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For example, "In the past, ten out of every fifty people died from natural causes and twenty out of every fifty people died from violence.

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"Run-on sentence" can refer to a mistake of people learning to compose written English where an ungrammatical sentence is formed (which can be corrected by splitting into two sentences). It can also refer to a sentence in written English that is grammatical, but could be more easily parsed by a reader (without compromising the intended meaning) if it were broken up into two.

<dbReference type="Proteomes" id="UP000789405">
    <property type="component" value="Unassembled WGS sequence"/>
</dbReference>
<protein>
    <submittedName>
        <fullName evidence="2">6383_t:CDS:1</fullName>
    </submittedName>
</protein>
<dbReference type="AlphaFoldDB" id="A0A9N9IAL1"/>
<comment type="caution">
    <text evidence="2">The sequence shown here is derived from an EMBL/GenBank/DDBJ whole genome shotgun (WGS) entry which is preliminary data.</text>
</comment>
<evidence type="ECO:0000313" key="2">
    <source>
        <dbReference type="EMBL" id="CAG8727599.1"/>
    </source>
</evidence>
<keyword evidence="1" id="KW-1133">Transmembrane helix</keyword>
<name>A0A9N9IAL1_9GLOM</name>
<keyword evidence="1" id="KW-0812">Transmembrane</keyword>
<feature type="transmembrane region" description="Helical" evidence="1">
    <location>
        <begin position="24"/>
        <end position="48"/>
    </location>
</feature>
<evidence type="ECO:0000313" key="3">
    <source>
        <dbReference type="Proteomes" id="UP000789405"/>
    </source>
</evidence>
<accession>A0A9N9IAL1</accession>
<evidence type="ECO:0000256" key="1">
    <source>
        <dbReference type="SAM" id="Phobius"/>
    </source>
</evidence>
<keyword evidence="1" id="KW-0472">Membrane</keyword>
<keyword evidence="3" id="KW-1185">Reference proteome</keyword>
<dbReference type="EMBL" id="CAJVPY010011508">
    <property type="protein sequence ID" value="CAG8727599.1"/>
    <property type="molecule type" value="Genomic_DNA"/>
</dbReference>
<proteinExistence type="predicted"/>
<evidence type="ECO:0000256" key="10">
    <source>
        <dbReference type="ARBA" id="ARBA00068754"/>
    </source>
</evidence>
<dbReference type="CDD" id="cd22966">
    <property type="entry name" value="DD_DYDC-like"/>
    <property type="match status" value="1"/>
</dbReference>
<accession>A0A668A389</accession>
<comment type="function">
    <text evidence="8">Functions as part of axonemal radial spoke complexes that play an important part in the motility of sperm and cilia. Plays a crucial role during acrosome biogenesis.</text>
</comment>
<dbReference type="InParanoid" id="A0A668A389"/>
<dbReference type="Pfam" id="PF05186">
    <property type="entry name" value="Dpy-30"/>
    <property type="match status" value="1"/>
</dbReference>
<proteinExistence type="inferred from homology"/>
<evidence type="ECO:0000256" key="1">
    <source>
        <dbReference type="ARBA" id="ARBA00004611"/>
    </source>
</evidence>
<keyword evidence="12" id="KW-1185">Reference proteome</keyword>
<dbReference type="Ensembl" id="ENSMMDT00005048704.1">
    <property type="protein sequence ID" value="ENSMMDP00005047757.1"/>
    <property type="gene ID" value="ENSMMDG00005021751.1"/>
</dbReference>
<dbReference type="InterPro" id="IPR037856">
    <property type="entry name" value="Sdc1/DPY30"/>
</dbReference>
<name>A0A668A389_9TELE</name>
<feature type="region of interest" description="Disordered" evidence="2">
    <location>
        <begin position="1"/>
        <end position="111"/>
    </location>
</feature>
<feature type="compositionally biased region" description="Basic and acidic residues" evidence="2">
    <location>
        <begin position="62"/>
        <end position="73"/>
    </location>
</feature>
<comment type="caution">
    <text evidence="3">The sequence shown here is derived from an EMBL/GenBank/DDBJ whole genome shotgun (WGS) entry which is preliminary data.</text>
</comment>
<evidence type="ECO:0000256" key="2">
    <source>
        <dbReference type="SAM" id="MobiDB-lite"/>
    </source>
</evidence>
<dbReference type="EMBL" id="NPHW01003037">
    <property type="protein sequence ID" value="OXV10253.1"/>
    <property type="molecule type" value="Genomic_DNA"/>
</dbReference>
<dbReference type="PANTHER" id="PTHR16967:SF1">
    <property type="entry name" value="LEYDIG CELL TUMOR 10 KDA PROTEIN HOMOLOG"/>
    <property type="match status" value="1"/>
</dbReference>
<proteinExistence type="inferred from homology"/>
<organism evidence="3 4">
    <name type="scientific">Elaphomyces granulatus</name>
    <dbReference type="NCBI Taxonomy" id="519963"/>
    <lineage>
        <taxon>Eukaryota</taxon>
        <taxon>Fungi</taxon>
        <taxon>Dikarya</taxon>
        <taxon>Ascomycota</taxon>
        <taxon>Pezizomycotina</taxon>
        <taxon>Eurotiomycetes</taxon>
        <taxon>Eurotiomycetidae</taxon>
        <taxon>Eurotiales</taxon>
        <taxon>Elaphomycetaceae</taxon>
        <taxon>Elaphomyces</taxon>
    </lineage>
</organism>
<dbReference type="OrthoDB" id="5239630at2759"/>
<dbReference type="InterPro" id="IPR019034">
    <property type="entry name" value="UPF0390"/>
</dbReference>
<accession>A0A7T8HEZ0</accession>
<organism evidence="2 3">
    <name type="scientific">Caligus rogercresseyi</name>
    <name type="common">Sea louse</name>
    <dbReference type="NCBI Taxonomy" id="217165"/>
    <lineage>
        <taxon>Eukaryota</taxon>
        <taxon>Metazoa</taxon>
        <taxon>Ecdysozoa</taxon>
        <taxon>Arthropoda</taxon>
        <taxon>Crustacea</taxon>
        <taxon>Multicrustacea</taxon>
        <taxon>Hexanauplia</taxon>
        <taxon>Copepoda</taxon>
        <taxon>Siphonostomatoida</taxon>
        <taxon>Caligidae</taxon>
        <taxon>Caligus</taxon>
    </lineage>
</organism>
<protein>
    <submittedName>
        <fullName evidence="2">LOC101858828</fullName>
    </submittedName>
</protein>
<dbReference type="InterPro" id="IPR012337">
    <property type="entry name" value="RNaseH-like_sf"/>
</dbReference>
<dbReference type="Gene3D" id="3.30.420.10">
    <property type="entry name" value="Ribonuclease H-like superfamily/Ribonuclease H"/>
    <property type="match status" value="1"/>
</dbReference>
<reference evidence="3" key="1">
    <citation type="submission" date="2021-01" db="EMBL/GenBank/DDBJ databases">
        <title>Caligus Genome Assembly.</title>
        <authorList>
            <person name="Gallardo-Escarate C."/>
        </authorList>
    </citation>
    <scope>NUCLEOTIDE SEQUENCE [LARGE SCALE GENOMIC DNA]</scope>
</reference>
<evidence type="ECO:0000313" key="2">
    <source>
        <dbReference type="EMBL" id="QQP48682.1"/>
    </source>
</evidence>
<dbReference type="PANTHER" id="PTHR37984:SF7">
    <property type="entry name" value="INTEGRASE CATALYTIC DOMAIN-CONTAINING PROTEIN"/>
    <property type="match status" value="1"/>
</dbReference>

Your example has a temporal adjunct that modifies both of two coordinated clauses. It seems fine to me. Not a run on in either sense. The question to ask yourself is whether it would sound better as two sentences, not whether it is "run-on." (Then if the two-sentence version sounds better, the one-sentence version is "run-on")

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